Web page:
The primary trio of Captain America, Iron Man and Thor are slightly sidelined this time. They’re still compelling, with Downey’s snark, Evans’ innate decency and Hemsworth’s nobility keeping things fun. But these characters serve the plot, and the emotional stuff is handled by the Black Widow, the Hulk and Hawkeye. A subplot involving a blossoming romance between the Black Widow and Banner is absorbing, particularly a rock solid scene between the two of them. It’s “just” a conversation, but it reveals a great deal about these two people who carry burdens of guilt for very different reasons.**
Then there’s Jeremy Renner’s Hawkeye. Long the butt of many, many jokes, viewers have questioned why a guy with a bow and arrow is keeping company with a rage monster, a genius in multi-billion dollar combat armor, and a demigod. Whedon mostly wrote Hawkeye as a mind controlled automaton in the last film. He’s made it up to Renner this time, as Hawkeye has the most satisfying character arc, and most of the best lines. He’s a blue collar hero that keeps the rest of the group grounded by his humanity and his hidden personal life. Plus, anybody who scoffs at arrows has obviously never been shot by one.
James Spader does solid work as the voice and motion captured body of the murderous Ultron. While not as wildly charismatic as Tom Hiddleston’s Loki, Spader delivers a fairly nuanced performance as a robot with daddy issues. The MCU has not been wonderful when it comes to compelling villains, but Ultron is a step in the right direction.
There’s not a lot here that doesn’t work. A subplot involving Thor on a vision quest doesn’t add much, and there’s a few too many sequences that clearly set up future films and don’t add to the narrative. But so much works like gangbusters. A party scene where the Avengers take turns trying to lift Thor’s hammer. The birth of Paul Bettany’s gloriously weird android hero The Vision. A scene where the Avengers argue about what the purpose of the Avengers actually is. While the action stuff is fun, it’s the character beats that make things fly.
Joss Whedon has made an absolutely gigantic popcorn film with a wounded heart. While Christoper Nolan’s Dark Knight trilogy was a series of movies that were embarrassed by the concept of superheroes, Whedon proudly embraces them. He never forgets that these characters gained their longevity because of the sophistication and boundless imagination of their creators. He knows that a genre that was once sneeringly looked down upon can offer sophistication and grace notes. You just have to have faith in the material.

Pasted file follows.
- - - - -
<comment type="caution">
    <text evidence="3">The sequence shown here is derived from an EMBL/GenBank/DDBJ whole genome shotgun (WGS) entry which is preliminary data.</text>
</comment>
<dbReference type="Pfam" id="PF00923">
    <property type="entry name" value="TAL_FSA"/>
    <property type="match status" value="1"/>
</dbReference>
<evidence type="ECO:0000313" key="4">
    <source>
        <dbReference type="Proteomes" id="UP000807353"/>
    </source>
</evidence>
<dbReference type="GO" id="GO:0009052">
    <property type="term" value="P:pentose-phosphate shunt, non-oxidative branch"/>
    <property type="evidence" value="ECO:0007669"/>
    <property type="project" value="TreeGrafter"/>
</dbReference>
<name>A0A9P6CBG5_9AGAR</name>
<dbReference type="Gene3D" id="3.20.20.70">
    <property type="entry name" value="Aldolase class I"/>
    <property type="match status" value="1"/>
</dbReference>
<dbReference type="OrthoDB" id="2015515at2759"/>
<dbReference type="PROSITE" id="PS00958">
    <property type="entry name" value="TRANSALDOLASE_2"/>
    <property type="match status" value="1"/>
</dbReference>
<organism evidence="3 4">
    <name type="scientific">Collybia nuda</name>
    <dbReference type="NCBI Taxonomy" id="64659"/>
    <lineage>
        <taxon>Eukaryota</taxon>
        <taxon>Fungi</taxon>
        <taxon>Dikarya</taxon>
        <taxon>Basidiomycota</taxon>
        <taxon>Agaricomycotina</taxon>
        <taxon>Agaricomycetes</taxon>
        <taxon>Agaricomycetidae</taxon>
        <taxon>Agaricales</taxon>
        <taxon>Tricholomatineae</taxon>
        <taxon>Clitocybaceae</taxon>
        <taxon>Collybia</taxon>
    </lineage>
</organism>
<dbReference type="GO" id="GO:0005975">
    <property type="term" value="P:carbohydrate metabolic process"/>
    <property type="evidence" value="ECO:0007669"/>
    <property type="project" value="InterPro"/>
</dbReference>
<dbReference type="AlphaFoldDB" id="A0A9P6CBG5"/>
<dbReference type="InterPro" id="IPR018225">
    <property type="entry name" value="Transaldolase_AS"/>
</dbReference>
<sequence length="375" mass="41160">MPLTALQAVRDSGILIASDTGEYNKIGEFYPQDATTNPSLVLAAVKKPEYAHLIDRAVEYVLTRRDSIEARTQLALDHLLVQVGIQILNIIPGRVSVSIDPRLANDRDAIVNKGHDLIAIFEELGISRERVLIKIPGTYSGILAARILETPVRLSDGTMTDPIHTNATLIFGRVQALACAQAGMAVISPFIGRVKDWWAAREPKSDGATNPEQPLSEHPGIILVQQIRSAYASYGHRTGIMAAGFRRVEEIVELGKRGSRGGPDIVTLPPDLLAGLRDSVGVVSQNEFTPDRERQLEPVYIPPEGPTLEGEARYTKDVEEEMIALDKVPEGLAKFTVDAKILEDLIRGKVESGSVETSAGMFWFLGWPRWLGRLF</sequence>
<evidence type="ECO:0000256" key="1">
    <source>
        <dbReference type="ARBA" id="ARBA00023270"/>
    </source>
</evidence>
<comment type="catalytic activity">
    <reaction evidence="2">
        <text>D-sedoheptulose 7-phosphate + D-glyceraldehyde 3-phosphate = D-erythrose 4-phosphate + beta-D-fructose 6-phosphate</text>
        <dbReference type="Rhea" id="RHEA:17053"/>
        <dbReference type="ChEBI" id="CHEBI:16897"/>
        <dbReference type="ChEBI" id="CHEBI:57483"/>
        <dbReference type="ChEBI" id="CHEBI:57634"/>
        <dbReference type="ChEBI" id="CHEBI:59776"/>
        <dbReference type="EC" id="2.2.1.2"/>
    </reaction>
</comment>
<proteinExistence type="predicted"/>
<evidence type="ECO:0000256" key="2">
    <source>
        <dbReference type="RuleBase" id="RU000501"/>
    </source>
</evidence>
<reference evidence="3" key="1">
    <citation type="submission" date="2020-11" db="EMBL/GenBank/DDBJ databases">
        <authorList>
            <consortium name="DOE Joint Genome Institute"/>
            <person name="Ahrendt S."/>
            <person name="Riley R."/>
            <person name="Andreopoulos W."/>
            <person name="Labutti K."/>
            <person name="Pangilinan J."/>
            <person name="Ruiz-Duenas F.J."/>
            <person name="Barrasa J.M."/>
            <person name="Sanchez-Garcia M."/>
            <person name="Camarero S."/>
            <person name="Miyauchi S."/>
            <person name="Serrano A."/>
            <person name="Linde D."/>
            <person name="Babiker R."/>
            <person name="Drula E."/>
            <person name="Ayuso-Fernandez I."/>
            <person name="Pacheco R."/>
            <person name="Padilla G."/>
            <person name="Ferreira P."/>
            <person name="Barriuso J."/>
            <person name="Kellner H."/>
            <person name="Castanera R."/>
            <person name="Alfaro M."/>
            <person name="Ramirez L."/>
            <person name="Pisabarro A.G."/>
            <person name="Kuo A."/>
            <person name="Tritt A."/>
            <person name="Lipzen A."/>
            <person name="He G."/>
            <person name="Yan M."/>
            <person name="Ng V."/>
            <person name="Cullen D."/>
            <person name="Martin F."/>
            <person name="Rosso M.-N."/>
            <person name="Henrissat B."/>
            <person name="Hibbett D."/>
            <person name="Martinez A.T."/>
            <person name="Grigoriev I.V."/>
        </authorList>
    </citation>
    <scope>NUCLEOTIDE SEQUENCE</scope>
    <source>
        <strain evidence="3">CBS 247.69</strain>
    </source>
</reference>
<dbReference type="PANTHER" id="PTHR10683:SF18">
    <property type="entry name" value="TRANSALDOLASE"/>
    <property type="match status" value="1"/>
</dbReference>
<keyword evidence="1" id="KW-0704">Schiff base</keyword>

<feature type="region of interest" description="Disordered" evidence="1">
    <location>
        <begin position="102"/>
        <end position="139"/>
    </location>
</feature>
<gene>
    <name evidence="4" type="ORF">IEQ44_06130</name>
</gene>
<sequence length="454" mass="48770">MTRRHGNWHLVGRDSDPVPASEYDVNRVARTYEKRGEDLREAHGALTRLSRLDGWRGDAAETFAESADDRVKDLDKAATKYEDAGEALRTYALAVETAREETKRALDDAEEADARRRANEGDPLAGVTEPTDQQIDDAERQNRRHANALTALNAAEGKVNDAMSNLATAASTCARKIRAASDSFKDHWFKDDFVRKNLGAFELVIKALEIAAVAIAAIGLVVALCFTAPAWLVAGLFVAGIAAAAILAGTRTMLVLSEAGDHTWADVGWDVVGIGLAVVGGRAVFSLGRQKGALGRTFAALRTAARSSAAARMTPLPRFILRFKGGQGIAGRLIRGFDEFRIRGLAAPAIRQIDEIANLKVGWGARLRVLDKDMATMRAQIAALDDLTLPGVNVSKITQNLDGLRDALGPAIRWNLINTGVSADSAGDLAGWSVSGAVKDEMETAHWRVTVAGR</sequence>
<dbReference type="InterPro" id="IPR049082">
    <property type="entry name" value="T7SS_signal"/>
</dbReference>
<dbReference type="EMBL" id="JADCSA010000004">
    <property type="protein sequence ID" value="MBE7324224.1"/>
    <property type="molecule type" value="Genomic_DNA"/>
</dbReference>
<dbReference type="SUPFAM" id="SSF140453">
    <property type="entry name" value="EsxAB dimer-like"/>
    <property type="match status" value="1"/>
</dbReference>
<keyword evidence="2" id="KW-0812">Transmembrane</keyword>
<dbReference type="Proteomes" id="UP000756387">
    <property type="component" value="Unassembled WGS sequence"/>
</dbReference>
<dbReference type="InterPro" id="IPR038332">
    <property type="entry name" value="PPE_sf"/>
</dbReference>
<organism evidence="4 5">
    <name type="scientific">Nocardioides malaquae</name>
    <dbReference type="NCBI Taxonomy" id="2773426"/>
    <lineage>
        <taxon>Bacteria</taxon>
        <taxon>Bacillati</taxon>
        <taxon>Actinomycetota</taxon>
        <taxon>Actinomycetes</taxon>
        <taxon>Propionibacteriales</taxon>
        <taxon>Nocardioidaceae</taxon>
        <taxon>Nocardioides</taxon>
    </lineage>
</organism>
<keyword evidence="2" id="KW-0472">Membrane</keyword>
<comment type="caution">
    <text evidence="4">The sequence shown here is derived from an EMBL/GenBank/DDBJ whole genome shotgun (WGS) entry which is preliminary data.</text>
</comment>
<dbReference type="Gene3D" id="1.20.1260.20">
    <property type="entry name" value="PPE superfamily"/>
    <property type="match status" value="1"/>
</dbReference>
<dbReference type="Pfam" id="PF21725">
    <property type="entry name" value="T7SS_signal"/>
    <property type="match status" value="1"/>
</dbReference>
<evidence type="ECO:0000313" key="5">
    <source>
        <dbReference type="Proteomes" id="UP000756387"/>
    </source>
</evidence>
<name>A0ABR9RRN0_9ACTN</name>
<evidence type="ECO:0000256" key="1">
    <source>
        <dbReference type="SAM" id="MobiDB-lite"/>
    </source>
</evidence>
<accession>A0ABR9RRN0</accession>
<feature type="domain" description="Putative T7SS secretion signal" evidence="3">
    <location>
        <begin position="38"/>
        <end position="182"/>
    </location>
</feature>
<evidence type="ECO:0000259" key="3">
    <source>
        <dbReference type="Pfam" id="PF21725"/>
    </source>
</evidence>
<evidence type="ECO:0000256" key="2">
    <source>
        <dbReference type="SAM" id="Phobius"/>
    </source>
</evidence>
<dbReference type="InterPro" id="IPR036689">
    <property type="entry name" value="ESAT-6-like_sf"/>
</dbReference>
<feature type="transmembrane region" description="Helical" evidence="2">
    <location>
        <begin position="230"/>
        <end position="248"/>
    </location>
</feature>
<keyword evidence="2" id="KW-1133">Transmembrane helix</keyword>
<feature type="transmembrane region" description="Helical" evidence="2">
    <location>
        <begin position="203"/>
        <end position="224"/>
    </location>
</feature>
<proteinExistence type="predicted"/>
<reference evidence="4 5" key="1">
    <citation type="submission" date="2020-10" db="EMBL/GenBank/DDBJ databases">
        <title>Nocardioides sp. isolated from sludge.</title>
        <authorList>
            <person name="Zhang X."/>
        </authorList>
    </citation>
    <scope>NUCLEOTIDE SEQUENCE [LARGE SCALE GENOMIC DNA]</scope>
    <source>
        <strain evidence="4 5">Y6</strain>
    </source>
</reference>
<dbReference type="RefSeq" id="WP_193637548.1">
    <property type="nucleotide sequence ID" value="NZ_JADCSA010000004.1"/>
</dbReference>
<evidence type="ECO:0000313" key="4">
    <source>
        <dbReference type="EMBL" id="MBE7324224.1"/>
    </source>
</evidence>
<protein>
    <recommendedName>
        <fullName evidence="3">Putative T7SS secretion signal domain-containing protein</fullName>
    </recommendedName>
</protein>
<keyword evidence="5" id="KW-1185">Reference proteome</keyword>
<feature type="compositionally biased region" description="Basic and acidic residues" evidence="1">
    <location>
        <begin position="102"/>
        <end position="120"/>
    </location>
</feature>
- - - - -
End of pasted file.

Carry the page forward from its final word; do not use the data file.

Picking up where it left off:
*Usually editorials like these are written by people who just hate the superhero genre. Like Westerns, the superhero genre is incredibly flexible. Just look at the MCU’s output-a conspiracy thriller (Captain America: The Winter Soldier), a Star Warsy sci-fi flick (Guardians of the Galaxy), and pseudo-fantasy (Thor). It’s like saying that Unforgiven and Blazing Saddles are pretty much the same. But my wife absolutely loathes most Westerns, and other than that she’s got pretty great taste in movies. Some things just won’t hit your sweet spot, I guess.
**This scene caused a bit of a kerfuffle online recently. Tread lightly, for spoilers are approaching. Black Widow reveals that during her training to become an assassin, she was sterilized so that she’d theoretically be a more efficient killer. She tells Banner, “You think you’re the only monster on the team?” A few folks took that to mean that infertile women are monsters and accused Whedon of misogyny. Not the case, since the line actually refers to Black Widow thinking of herself as a monster because of all the people she’s killed. Besides, a woman isn’t defined by whether or not she can have children. A woman is defined by what she does with her life. Coincidentally, the same thing applies to men.